Restructuring Our business
I realized that I could blame no one but myself for getting this wrong. Not just this was my responsibility, no one else was looking. So they would not have known. They wont still know if I don't tell them. But I have now decided to live my life differently, and vowed not to run away from trouble, but to stand up and face it. I am not sure this courage thing will pay off. I am not even sure that this is an intelligent strategy, given that the job market is turning south and i haven't saved much money to see myself through. However, I have not done the 'right' thing too many times in life - when I faced a difficulty and even if I knew the answer, I did not go the extra mile to convince everyone else to follow my solution. That's my nature - I do not like confrontations. But this time around, I have decided to stand my ground, remain committed and fail if I must - this is going to be the test of my enterprise, more than anything else.
So, what have I found out - what have we got wrong?
I think the first thing we got wrong is our reading of Indian consumer and how to market our courses to them. Direct English is an excellent English training product, with its unique pedagogy, extensive coverage of usage and cultural issues, multimedia material and interesting course content. But this isn't an ordinary English course, which everyone seems to expect. This needs an erudite audience, who is culturally matured and emotionally open.
Besides, the course does not come cheap, and as one of the senior managers in Aptech, the big Indian training company, puts it - in India, financial ability and requirement of English language training is inversely related. So, our plans to spread this course across India through franchising have its own limitations - first from the product side and secondly from the price point.
The third issue on the table is why the Indian consumers buy. I am convinced that the Indian consumers in general are 'brand sceptical' - the product attributes and the price matter such more than the brand. So, for training too, a 'value for money' model is what the market demands, whereas we have created an elaborate 'added value' model - where one pays extra to get a 'global' experience.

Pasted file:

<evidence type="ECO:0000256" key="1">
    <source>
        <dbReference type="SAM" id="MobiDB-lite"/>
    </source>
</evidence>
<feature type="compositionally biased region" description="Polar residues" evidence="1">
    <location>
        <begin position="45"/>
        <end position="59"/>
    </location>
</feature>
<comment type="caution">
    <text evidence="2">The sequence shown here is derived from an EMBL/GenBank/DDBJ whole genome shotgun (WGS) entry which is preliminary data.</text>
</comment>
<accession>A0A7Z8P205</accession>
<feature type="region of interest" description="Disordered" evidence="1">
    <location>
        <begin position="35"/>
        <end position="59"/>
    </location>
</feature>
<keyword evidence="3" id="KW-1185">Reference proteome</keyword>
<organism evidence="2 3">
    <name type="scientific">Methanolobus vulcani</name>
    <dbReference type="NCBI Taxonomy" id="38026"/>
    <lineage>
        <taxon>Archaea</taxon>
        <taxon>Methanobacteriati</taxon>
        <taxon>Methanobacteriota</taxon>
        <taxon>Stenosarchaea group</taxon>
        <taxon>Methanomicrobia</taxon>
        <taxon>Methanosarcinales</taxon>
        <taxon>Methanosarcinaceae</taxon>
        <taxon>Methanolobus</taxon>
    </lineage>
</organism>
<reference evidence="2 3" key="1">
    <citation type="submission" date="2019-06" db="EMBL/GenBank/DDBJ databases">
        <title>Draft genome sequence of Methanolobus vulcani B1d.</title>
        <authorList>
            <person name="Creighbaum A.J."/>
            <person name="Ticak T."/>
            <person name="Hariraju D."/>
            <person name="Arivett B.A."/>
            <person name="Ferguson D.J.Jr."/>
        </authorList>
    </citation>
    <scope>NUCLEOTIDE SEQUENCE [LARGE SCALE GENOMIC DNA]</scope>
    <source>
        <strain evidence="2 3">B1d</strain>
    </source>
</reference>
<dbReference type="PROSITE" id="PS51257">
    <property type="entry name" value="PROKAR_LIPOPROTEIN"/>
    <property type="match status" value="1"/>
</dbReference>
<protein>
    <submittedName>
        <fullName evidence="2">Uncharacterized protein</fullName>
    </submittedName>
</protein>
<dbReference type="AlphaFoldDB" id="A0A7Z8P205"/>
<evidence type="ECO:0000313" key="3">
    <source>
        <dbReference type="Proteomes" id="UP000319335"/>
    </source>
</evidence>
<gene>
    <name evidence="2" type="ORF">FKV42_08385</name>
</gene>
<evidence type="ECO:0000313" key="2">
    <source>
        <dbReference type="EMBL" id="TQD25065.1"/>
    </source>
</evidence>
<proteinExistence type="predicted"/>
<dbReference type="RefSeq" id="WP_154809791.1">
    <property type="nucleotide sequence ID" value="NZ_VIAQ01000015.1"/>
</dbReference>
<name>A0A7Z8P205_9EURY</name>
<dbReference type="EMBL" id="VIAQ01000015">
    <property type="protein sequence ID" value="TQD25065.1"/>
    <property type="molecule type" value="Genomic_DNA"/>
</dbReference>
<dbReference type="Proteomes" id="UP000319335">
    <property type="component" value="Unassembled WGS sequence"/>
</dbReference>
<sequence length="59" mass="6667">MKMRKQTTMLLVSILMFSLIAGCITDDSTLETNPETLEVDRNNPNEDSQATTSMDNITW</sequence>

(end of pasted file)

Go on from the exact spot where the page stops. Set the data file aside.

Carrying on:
So, in short, I have my job cut out. Over the next few weeks, at the same time that I try to bridge the culture gap between my Head Office in Ireland and the offices in Hyderabad and Manila, I must also come out with a final, firm business model for franchising. A model which will put the Direct English product in its place, but will create a balanced, multi-product offering available. I have felt this before, and know now for sure, that we are in the wrong business ourselves - of teaching English rather than in franchising as we should be. However, I have come to realize the business of teaching English isn't that bad a thing, and we should be able to do a lot there.
Therefore, what we are going to have in the next eight weeks is the model ready to teach India English - a two-tier model offering a complete English Learning/ Business Communication course for the companies, and an Everyman's English model, cheap, easy and accessible, which we shall roll out through franchising and take everywhere. It will be an interesting exercise to sort out the branding exercise - do we use one consistent brand or two brands at two levels - and also to handle the transition from one centre entity to a multi-location business. However, this is what I do expect from this business - a real life strategic exposure - and it seems that I shall get this in abundance over next few days. I am sure I am going to have the time of my life!